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Who’s Doing the Rain Dance? Flood Watch In Effect. Weekend Wash-Out.

The Setup

Whoever is doing the rain dance, did it right! Blame a “cutoff low” spinning in the middle of the country. It should rain out most – if not all – of the entire weekend.

So what is a cutoff low? It’s a low pressure system that has been “cutoff” from the flow of the jet stream (upper level winds) which push weather systems around.  Since the low pressure system is cutoff from what steers it, it will just meander over the next few days, sending waves of rain our way.  Until another system comes along and shoves it into the Atlantic Ocean, we are stuck dealing with it.

Rain will arrive tonight around 6pm – 7pm, plus or minus a few hours.

There’s a Wind Advisory in effect until 7pm tonight. If you’re going out tonight, the wind might tear up your umbrella.

Loop of the high Res-NAM starting Friday at 7 AM through Saturday at 10 AM:

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Totals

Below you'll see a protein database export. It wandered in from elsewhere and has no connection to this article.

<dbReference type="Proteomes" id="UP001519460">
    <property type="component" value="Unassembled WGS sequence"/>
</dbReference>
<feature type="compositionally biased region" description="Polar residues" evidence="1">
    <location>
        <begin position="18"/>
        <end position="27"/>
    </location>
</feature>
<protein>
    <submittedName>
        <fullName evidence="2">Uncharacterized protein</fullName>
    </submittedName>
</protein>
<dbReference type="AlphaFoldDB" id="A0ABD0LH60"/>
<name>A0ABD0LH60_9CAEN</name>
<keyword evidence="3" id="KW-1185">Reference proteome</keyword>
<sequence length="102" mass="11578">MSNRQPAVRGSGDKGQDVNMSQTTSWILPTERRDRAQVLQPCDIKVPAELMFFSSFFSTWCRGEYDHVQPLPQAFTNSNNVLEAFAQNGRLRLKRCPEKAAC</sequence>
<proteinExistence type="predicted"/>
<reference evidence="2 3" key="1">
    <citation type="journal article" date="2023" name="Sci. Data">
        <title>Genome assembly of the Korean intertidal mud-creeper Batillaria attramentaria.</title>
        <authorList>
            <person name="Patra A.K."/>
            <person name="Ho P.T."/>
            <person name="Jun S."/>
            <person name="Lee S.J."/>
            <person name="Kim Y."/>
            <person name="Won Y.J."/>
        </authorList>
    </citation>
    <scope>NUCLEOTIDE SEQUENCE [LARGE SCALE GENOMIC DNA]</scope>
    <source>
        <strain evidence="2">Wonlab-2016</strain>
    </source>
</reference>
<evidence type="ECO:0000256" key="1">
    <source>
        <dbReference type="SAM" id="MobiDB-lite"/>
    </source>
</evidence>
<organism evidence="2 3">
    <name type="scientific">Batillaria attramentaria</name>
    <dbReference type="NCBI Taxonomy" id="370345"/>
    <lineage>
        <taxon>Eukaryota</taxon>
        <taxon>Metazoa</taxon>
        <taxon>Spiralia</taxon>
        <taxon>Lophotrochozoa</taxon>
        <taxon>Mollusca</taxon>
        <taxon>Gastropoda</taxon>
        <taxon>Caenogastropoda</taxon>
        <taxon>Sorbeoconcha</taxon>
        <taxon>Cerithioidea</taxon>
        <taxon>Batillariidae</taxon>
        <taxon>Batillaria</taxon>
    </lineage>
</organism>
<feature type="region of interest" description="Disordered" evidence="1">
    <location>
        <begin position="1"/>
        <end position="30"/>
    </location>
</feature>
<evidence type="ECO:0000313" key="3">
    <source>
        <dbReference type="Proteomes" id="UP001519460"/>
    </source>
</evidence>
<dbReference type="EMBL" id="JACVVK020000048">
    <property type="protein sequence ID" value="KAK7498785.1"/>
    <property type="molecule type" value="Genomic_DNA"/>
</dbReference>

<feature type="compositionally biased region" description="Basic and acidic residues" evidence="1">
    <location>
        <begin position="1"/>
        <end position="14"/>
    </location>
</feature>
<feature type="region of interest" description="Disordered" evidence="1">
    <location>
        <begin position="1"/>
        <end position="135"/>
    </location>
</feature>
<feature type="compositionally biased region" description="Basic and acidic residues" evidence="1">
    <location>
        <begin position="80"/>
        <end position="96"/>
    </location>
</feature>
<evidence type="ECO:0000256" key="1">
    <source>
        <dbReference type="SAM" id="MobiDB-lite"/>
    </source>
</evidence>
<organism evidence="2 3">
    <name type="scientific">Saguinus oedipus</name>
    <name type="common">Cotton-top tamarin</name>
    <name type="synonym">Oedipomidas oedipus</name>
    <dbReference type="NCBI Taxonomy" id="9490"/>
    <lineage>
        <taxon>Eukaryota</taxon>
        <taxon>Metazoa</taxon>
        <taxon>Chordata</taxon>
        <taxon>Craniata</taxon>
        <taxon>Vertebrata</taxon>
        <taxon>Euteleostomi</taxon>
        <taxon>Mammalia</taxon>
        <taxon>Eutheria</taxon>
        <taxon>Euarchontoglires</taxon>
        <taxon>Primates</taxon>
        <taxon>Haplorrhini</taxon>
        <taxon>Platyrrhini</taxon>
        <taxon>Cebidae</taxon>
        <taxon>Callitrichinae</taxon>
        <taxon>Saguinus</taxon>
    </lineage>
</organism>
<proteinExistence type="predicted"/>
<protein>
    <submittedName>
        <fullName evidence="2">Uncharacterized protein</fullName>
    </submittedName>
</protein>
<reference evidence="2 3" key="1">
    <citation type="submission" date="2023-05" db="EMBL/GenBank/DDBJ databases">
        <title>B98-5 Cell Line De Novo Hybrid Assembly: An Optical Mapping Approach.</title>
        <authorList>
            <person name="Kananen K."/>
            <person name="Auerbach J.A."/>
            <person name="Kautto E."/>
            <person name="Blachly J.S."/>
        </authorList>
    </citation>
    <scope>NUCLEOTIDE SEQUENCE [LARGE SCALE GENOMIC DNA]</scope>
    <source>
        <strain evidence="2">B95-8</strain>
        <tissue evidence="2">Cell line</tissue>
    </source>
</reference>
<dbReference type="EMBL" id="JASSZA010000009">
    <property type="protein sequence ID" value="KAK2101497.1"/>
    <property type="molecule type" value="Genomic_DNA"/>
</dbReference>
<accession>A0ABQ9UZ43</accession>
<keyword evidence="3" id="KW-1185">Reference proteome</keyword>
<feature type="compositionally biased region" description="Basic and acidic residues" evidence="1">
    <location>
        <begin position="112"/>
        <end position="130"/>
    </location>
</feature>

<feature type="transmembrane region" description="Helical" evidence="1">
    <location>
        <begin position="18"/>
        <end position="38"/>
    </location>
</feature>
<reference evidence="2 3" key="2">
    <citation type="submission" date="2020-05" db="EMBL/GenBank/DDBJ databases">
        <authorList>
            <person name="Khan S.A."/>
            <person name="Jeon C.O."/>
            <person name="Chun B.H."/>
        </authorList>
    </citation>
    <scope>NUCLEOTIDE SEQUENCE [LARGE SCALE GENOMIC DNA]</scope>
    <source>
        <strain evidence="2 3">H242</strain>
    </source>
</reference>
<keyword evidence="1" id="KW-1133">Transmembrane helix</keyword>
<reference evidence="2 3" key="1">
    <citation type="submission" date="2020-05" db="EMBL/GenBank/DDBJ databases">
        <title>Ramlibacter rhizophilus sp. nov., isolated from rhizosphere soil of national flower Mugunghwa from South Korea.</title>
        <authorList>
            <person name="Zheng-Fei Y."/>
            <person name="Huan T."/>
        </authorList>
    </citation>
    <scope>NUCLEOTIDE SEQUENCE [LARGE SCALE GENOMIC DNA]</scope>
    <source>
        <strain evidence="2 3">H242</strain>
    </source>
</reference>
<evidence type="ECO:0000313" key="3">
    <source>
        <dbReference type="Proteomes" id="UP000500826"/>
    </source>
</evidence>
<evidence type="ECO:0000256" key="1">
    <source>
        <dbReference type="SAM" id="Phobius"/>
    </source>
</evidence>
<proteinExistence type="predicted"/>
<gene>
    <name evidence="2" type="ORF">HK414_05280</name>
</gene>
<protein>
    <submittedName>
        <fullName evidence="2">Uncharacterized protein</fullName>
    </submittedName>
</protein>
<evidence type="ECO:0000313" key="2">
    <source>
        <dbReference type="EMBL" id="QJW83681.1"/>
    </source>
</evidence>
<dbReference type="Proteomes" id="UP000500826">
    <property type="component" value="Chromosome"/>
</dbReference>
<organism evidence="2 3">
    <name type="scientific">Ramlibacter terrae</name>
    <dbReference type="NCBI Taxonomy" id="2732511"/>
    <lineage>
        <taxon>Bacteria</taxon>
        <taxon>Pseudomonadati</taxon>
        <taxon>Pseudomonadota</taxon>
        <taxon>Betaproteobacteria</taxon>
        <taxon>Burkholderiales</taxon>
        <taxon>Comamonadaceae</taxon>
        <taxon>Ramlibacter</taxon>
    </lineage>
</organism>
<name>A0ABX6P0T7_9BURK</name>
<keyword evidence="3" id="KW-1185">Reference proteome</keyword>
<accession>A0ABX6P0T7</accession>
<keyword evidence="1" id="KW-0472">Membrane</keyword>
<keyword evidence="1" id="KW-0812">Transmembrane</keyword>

Here is what the Weather Prediction Center for rainfall over the weekend. Most of this will fall Saturday.

Past Rainfall

In the month of April we ended up 3.63” above our average of 4”. Check out how much rain we have received over the past 30 days :

Compared to average:

AHPS Precipitation Analysis - Google Chrome

Flooding

With the amount of rain we got last weekend, flooding is a concern. The NWS has issued a flood watch:

Last weekend, the rain came in spurts. It was using warm Gulf of Mexico moisture. This weekend, the rain will be more slow and steady, and its source is not the Gulf moisture, but the cutoff low. Hence the much cooler temperatures.

Rivers

We will update river levels throughout this weekend.

Here is the forecast for the Cumberland River at Nashville, still below flood stage. However, this is based on forecast rainfalls – if more or less rain falls, it will change accordingly.

We do not expect a May 2010 flood; however, any flood is concerning. Flood is the #1 weather killer.  Also note tomorrow’s temps will be much colder than it was last weekend.

Stay tuned here (for general forecasts) and follow us on Twitter @NashSevereWx (for more specific, frequent updates).

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